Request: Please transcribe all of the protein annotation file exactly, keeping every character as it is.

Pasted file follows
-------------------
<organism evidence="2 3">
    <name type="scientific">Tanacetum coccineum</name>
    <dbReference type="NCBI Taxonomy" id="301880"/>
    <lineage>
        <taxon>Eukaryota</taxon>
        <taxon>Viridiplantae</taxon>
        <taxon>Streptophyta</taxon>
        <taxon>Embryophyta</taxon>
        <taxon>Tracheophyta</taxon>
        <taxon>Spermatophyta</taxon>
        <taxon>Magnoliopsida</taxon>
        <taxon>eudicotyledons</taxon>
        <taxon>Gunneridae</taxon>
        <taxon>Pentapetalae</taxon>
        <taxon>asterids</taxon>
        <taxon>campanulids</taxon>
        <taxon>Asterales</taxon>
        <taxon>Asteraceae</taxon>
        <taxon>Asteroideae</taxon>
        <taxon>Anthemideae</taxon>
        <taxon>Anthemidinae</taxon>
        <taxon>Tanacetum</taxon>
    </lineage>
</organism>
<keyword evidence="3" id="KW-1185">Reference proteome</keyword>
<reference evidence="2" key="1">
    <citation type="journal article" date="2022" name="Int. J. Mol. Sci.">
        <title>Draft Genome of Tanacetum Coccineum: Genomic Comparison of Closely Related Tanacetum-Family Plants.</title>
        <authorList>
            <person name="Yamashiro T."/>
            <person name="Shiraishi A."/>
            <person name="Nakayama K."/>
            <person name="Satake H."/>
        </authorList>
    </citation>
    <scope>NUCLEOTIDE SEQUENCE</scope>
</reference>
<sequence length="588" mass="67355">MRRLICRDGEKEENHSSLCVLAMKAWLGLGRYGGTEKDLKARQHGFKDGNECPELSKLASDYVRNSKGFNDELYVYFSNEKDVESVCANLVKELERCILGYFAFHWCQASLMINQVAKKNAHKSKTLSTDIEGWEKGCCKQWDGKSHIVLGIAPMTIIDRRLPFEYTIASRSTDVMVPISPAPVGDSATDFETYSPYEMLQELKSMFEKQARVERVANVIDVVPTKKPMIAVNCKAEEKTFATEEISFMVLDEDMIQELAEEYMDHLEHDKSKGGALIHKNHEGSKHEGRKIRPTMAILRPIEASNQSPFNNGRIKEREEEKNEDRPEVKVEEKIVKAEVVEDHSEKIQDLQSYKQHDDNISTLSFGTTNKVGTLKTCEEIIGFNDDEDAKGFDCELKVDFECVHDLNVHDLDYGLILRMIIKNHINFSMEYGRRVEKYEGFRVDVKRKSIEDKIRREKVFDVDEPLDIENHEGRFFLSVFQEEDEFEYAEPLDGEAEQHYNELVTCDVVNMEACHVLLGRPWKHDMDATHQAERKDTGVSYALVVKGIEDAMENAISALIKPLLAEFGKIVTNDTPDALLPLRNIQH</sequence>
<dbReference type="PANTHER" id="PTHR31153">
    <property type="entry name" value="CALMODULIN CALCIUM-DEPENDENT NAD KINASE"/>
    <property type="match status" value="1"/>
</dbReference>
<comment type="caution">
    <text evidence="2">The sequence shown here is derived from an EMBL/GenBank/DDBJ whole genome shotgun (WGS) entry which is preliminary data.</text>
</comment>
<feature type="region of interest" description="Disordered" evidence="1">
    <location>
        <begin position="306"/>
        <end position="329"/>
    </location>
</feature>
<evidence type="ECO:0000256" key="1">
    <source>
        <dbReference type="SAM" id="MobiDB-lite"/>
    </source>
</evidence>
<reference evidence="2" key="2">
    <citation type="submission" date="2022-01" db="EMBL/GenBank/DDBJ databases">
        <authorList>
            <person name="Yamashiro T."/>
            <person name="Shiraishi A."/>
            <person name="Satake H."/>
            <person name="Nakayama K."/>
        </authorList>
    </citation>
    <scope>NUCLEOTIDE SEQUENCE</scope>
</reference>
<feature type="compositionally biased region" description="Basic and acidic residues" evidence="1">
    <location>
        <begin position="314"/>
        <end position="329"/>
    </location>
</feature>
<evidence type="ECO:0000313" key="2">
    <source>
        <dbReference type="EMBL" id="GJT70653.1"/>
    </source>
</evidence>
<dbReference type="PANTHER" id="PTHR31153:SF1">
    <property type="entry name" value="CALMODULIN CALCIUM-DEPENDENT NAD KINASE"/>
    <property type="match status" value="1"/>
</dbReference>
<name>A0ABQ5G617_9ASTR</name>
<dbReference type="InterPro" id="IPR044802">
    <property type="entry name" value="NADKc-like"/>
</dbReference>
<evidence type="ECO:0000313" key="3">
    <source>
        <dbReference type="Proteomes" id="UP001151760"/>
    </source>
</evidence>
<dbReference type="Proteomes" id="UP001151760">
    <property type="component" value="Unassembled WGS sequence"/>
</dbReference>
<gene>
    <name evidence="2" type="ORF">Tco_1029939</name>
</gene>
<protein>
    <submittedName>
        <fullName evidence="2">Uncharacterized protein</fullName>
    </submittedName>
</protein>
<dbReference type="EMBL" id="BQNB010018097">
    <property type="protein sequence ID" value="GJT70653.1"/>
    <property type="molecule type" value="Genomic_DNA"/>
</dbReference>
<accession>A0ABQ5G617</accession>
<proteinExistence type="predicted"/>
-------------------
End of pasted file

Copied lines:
<organism evidence="2 3">
    <name type="scientific">Tanacetum coccineum</name>
    <dbReference type="NCBI Taxonomy" id="301880"/>
    <lineage>
        <taxon>Eukaryota</taxon>
        <taxon>Viridiplantae</taxon>
        <taxon>Streptophyta</taxon>
        <taxon>Embryophyta</taxon>
        <taxon>Tracheophyta</taxon>
        <taxon>Spermatophyta</taxon>
        <taxon>Magnoliopsida</taxon>
        <taxon>eudicotyledons</taxon>
        <taxon>Gunneridae</taxon>
        <taxon>Pentapetalae</taxon>
        <taxon>asterids</taxon>
        <taxon>campanulids</taxon>
        <taxon>Asterales</taxon>
        <taxon>Asteraceae</taxon>
        <taxon>Asteroideae</taxon>
        <taxon>Anthemideae</taxon>
        <taxon>Anthemidinae</taxon>
        <taxon>Tanacetum</taxon>
    </lineage>
</organism>
<keyword evidence="3" id="KW-1185">Reference proteome</keyword>
<reference evidence="2" key="1">
    <citation type="journal article" date="2022" name="Int. J. Mol. Sci.">
        <title>Draft Genome of Tanacetum Coccineum: Genomic Comparison of Closely Related Tanacetum-Family Plants.</title>
        <authorList>
            <person name="Yamashiro T."/>
            <person name="Shiraishi A."/>
            <person name="Nakayama K."/>
            <person name="Satake H."/>
        </authorList>
    </citation>
    <scope>NUCLEOTIDE SEQUENCE</scope>
</reference>
<sequence length="588" mass="67355">MRRLICRDGEKEENHSSLCVLAMKAWLGLGRYGGTEKDLKARQHGFKDGNECPELSKLASDYVRNSKGFNDELYVYFSNEKDVESVCANLVKELERCILGYFAFHWCQASLMINQVAKKNAHKSKTLSTDIEGWEKGCCKQWDGKSHIVLGIAPMTIIDRRLPFEYTIASRSTDVMVPISPAPVGDSATDFETYSPYEMLQELKSMFEKQARVERVANVIDVVPTKKPMIAVNCKAEEKTFATEEISFMVLDEDMIQELAEEYMDHLEHDKSKGGALIHKNHEGSKHEGRKIRPTMAILRPIEASNQSPFNNGRIKEREEEKNEDRPEVKVEEKIVKAEVVEDHSEKIQDLQSYKQHDDNISTLSFGTTNKVGTLKTCEEIIGFNDDEDAKGFDCELKVDFECVHDLNVHDLDYGLILRMIIKNHINFSMEYGRRVEKYEGFRVDVKRKSIEDKIRREKVFDVDEPLDIENHEGRFFLSVFQEEDEFEYAEPLDGEAEQHYNELVTCDVVNMEACHVLLGRPWKHDMDATHQAERKDTGVSYALVVKGIEDAMENAISALIKPLLAEFGKIVTNDTPDALLPLRNIQH</sequence>
<dbReference type="PANTHER" id="PTHR31153">
    <property type="entry name" value="CALMODULIN CALCIUM-DEPENDENT NAD KINASE"/>
    <property type="match status" value="1"/>
</dbReference>
<comment type="caution">
    <text evidence="2">The sequence shown here is derived from an EMBL/GenBank/DDBJ whole genome shotgun (WGS) entry which is preliminary data.</text>
</comment>
<feature type="region of interest" description="Disordered" evidence="1">
    <location>
        <begin position="306"/>
        <end position="329"/>
    </location>
</feature>
<evidence type="ECO:0000256" key="1">
    <source>
        <dbReference type="SAM" id="MobiDB-lite"/>
    </source>
</evidence>
<reference evidence="2" key="2">
    <citation type="submission" date="2022-01" db="EMBL/GenBank/DDBJ databases">
        <authorList>
            <person name="Yamashiro T."/>
            <person name="Shiraishi A."/>
            <person name="Satake H."/>
            <person name="Nakayama K."/>
        </authorList>
    </citation>
    <scope>NUCLEOTIDE SEQUENCE</scope>
</reference>
<feature type="compositionally biased region" description="Basic and acidic residues" evidence="1">
    <location>
        <begin position="314"/>
        <end position="329"/>
    </location>
</feature>
<evidence type="ECO:0000313" key="2">
    <source>
        <dbReference type="EMBL" id="GJT70653.1"/>
    </source>
</evidence>
<dbReference type="PANTHER" id="PTHR31153:SF1">
    <property type="entry name" value="CALMODULIN CALCIUM-DEPENDENT NAD KINASE"/>
    <property type="match status" value="1"/>
</dbReference>
<name>A0ABQ5G617_9ASTR</name>
<dbReference type="InterPro" id="IPR044802">
    <property type="entry name" value="NADKc-like"/>
</dbReference>
<evidence type="ECO:0000313" key="3">
    <source>
        <dbReference type="Proteomes" id="UP001151760"/>
    </source>
</evidence>
<dbReference type="Proteomes" id="UP001151760">
    <property type="component" value="Unassembled WGS sequence"/>
</dbReference>
<gene>
    <name evidence="2" type="ORF">Tco_1029939</name>
</gene>
<protein>
    <submittedName>
        <fullName evidence="2">Uncharacterized protein</fullName>
    </submittedName>
</protein>
<dbReference type="EMBL" id="BQNB010018097">
    <property type="protein sequence ID" value="GJT70653.1"/>
    <property type="molecule type" value="Genomic_DNA"/>
</dbReference>
<accession>A0ABQ5G617</accession>
<proteinExistence type="predicted"/>